Greet thee kindly, Wayside Well, In thy hedge of roses! Whither drawn by soothing spell, Weary foot reposes. With a welcome fresh and green Wave thy border grasses, By the dusty traveller seen, Sighing as he passes. Cup of no Circean bliss, Charity of summer, Making happy with a kiss Every meanest comer! Morning, too, and eventide, Without stint or measure, Cottage households near and wide Share thy liquid treasure. Fair the greeting face ascends, Like a naiad's daughter, To the peasant lass that bends To thy trembling water. When a lad has brought her pail Down the twilight meadow, Tender falls the whisper'd tale, Soft the double shadow. Clear as childhood's is thy look, Nature seems to pet thee, Fierce July that drains the brook Hath no power to fret thee. Shelter'd cool and free from smirch In thy cavelet shady, O'er thee in a silver birch Stoops a forest lady. Mirror to the Star of Eve, Maiden shy and slender, Matron Moon thy depths receive, Globed in mellow splendour. Bounteous Spring! for ever own Undisturb'd thy station; Not to thirsty lips alone Serving mild donation. Never come the newt or frog, Pebble thrown in malice, Mud or wither'd leaves, to clog Or defile thy chalice. Heaven be still within thy ken, Through the veil thou wearest, -- Glimpsing clearest, as with men, When the boughs are barest.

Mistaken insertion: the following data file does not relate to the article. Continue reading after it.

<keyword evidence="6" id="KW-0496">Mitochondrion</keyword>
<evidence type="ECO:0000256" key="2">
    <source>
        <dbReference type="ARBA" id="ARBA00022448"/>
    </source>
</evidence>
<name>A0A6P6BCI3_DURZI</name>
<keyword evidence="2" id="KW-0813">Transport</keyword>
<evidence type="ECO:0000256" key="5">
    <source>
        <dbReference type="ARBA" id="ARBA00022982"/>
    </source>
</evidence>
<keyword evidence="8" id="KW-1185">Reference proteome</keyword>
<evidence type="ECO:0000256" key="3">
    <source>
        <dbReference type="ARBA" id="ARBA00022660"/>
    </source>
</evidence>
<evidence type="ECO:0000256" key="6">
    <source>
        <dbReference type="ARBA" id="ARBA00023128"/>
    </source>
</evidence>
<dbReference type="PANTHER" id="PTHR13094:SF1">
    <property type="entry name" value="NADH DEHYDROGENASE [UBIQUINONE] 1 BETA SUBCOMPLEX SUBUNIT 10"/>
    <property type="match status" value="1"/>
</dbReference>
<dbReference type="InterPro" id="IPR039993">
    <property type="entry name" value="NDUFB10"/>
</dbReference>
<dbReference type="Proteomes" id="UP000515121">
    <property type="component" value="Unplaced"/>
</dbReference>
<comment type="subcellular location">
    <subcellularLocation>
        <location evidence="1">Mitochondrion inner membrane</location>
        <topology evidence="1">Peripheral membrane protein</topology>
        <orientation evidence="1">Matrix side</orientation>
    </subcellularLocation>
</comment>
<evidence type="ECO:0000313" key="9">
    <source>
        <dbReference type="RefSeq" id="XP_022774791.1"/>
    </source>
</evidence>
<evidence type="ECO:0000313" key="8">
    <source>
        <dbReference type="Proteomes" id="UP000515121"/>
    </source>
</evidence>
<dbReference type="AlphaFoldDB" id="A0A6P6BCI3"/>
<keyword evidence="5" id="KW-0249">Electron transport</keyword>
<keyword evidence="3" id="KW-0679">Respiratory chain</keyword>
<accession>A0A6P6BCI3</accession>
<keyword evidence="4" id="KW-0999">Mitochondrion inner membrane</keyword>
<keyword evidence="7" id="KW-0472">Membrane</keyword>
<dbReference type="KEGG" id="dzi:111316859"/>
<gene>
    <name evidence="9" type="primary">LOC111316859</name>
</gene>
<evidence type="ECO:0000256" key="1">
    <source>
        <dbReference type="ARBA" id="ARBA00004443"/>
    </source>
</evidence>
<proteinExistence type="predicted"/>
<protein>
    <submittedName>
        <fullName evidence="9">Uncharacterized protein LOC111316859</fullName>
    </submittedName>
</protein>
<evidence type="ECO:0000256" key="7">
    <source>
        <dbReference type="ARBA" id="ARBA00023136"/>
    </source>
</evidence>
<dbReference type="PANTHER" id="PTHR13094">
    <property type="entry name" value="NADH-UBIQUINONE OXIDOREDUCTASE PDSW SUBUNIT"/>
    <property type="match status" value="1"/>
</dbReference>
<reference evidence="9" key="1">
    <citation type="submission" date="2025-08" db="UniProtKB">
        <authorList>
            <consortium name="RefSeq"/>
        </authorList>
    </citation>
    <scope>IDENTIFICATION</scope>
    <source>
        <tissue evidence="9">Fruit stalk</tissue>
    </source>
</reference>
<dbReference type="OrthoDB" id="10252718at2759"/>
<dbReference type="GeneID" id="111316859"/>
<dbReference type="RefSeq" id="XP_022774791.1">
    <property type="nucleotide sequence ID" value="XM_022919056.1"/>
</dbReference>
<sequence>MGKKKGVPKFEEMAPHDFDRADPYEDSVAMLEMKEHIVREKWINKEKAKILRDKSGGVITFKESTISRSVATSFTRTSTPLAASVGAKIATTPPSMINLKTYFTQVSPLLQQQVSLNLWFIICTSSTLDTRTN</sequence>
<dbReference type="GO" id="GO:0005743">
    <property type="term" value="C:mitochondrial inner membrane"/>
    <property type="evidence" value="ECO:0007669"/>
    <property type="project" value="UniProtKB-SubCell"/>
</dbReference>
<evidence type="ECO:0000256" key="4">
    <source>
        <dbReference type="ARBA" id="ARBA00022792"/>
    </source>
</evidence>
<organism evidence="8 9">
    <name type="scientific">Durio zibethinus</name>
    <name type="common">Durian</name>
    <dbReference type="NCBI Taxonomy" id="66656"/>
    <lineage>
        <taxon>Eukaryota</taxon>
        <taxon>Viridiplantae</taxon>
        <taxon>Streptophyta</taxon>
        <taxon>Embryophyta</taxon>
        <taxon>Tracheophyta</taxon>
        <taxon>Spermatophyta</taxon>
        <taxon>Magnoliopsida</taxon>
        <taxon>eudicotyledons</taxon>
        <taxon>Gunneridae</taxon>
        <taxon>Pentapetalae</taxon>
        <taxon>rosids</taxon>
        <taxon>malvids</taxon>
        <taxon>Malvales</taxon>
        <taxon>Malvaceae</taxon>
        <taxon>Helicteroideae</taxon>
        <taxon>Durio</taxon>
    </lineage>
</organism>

- by William Allingham (1824 - 1889), "The wayside well", appears in Day and Night Songs, first published 1850 [author's text checked 1 time against a primary source]
Musical settings (art songs, Lieder, mélodies, (etc.), choral pieces, and other vocal works set to this text), listed by composer (not necessarily exhaustive)
- by Alexander Samuel Cooper (1835 - ?), "The wayside well", published 1876. [mixed chorus a cappella] [text not verified]
Researcher for this text: Emily Ezust [Administrator]
This text was added to the website: 2009-01-19
Line count: 48
Word count: 228